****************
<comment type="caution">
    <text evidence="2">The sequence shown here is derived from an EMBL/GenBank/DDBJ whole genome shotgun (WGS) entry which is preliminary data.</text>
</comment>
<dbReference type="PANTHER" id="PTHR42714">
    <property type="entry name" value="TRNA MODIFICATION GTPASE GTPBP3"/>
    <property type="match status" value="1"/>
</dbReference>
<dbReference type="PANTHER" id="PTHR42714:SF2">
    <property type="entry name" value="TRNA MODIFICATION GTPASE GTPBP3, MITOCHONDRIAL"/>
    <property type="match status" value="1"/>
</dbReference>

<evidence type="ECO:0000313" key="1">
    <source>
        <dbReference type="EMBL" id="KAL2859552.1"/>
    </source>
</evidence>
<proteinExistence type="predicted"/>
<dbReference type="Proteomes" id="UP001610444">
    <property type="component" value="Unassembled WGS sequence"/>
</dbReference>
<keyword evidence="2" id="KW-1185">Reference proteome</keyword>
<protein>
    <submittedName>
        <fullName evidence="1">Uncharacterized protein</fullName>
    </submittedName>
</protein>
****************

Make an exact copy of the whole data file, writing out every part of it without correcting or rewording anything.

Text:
<comment type="caution">
    <text evidence="2">The sequence shown here is derived from an EMBL/GenBank/DDBJ whole genome shotgun (WGS) entry which is preliminary data.</text>
</comment>
<dbReference type="PANTHER" id="PTHR42714">
    <property type="entry name" value="TRNA MODIFICATION GTPASE GTPBP3"/>
    <property type="match status" value="1"/>
</dbReference>
<dbReference type="PANTHER" id="PTHR42714:SF2">
    <property type="entry name" value="TRNA MODIFICATION GTPASE GTPBP3, MITOCHONDRIAL"/>
    <property type="match status" value="1"/>
</dbReference>

<evidence type="ECO:0000313" key="1">
    <source>
        <dbReference type="EMBL" id="KAL2859552.1"/>
    </source>
</evidence>
<proteinExistence type="predicted"/>
<dbReference type="Proteomes" id="UP001610444">
    <property type="component" value="Unassembled WGS sequence"/>
</dbReference>
<keyword evidence="2" id="KW-1185">Reference proteome</keyword>
<protein>
    <submittedName>
        <fullName evidence="1">Uncharacterized protein</fullName>
    </submittedName>
</protein>